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  36. Evolution, Schmevolution: Jon Stewart and the culture wars.Massimo Pigliucci - 2007 - In J. Holt (ed.), The Daily Show and Philosophy. Wiley.
    Jon Stewart, the famous comic of the Daily Show, takes on creationism, intelligent design and evolution.
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  37. Evocation and Figurative Thought in Tennessee Flag Culture.Steven A. Knowlton - 2013 - Raven 20:23-54.
    The popularity of logos derived from the Tennessee flag can be explained by its obvious and relevant symbolism, but also by the phenomenon of pragmatic unity through which the Tennessee flag evokes the Confederate flag, as well as by the phenomenon of visual synecdoche, which allows observers to associate the three-star element with the entire flag and its associated meanings.
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  38. Bits and Pieces of Hannibal: A Case Study for Masculine Nurturing.Ryan Wasser - manuscript
    There is a famous and important dictum reminiscent of the medieval age posited by Carl Jung in Alchemical Studies, the thirteenth volume of his collected works: in sterquiliniis invenitur—in filth it shall be found (35). Translated for modern society this might be better understood as “that which is most valuable will be found in the place you least want to look.” If there is one source in the corpus of popular culture that best typifies “the last place we (...)
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  39. Review of Illuminations by Walter Benjamin. [REVIEW]Subhasis Chattopadhyay - 2019 - Prabuddha Bharata or Awakened India 124 (7):576 & 582.
    This review highlights how fascism and populism qua, popular culture feeds each other. Hannah Arendt's introduction too is commented upon.
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  40. Sailing the Seas of Cheese.Erik Anderson - 2010 - Contemporary Aesthetics 8.
    Memphis Elvis is cool; Vegas Elvis is cheesy. How come? To call something cheesy is, ostensibly, to disparage it, and yet cheesy acts are some of the most popular in popular culture today. How is this possible? The concepts of cheese, cheesy, and cheesiness play an important and increasingly ubiquitous role in popular culture today. I offer an analysis of these concepts, distinguishing them from nearby concepts like kitchy and campy. Along the way I draw (...)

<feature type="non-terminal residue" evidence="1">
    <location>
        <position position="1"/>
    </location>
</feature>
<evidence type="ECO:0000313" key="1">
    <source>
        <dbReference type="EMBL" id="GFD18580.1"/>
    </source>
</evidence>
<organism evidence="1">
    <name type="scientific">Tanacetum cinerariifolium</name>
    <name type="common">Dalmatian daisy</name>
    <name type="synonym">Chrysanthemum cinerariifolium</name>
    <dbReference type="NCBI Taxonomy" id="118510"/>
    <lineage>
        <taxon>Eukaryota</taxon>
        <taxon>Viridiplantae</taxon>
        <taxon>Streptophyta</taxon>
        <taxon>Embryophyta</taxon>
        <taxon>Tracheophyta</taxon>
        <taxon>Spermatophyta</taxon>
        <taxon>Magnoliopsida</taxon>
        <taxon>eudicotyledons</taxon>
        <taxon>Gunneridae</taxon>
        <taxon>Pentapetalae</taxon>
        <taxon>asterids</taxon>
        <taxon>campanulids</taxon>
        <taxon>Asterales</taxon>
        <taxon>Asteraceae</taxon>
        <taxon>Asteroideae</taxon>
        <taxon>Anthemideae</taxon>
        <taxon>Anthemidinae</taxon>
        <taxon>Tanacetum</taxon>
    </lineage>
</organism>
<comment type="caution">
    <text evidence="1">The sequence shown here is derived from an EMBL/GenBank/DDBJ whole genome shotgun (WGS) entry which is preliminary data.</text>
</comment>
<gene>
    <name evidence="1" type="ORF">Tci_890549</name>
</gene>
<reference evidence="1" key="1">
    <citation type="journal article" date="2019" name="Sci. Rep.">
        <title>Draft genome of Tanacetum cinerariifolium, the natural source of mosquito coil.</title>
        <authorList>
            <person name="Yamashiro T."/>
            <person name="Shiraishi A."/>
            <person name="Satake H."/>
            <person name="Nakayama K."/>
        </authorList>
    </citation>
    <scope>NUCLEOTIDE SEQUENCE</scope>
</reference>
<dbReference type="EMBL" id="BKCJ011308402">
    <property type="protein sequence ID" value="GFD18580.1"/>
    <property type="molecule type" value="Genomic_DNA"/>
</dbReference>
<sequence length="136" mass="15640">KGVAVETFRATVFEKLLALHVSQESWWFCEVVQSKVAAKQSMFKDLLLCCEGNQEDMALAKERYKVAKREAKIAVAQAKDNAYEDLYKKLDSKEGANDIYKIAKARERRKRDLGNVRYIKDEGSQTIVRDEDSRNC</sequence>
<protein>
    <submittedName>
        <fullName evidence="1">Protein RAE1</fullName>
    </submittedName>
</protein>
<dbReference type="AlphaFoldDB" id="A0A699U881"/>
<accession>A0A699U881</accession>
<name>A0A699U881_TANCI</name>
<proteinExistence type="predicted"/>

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  41. American Pie’ and the Self-critique of Rock ‘n’ Roll.Michael Baur - 2006 - In William Irwin & Jorge J. E. Gracia (eds.), Philosophy and the Interpretation of Popular Culture. Lanham, MD: pp. 255-273.
    More than thirty-five years after its first release in 1971, Don McLean’s “American Pie” still resonates deeply with music listeners and consumers of popular culture. In a 2001 public poll sponsored by the National Endowment for the Arts and the Recording Industry Association of America, McLean’s eight-and-a-half-minute masterpiece was ranked number 5 among the 365 “most memorable” songs of the twentieth century. In 2002, the song was voted into the Grammy Hall of Fame. In 1997, Garth brooks performed (...)
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  42. Torture Born: Representing Pregnancy and Abortion in Contemporary Survival-Horror.Steve Jones - 2015 - Sexuality and Culture 19 (3):426-443.
    In proportion to the increased emphasis placed on abortion in partisan political debate since the early 2000s, there has been a noticeable upsurge in cultural representations of abortion. This article charts ways in which that increase manifests in contemporary survival-horror. This article contends that numerous contemporary survival-horror films foreground pregnancy. These representations of pregnancy reify the pressures that moralistic, partisan political campaigning places on individuals who consider terminating a pregnancy. These films contribute to public discourse by engaging with abortion as (...)
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  43. “Psychopathy, Moral Reasons, and Responsibility”.Erick Ramirez - 2013 - In Alexandra Perry C. D. Herrera (ed.), Ethics and Neurodiversity.
    In popular culture psychopaths are inaccurately portrayed as serial killers or homicidal maniacs. Most real-world psychopaths are neither killers nor maniacs. Psychologists currently understand psychopathy as an affective disorder that leads to repeated criminal and antisocial behavior. Counter to this prevailing view, I claim that psychopathy is not necessarily linked with criminal behavior. Successful psychopaths, an intriguing new category of psychopathic agent, support this conception of psychopathy. I then consider reactive attitude theories of moral responsibility. Within this tradition, (...)
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  44. Tecno-especies: la humanidad que se hace a sí misma y los desechables.Mateja Kovacic & María G. Navarro - 2021 - Bajo Palabra. Revista de Filosofía 27 (II Epoca):45-62.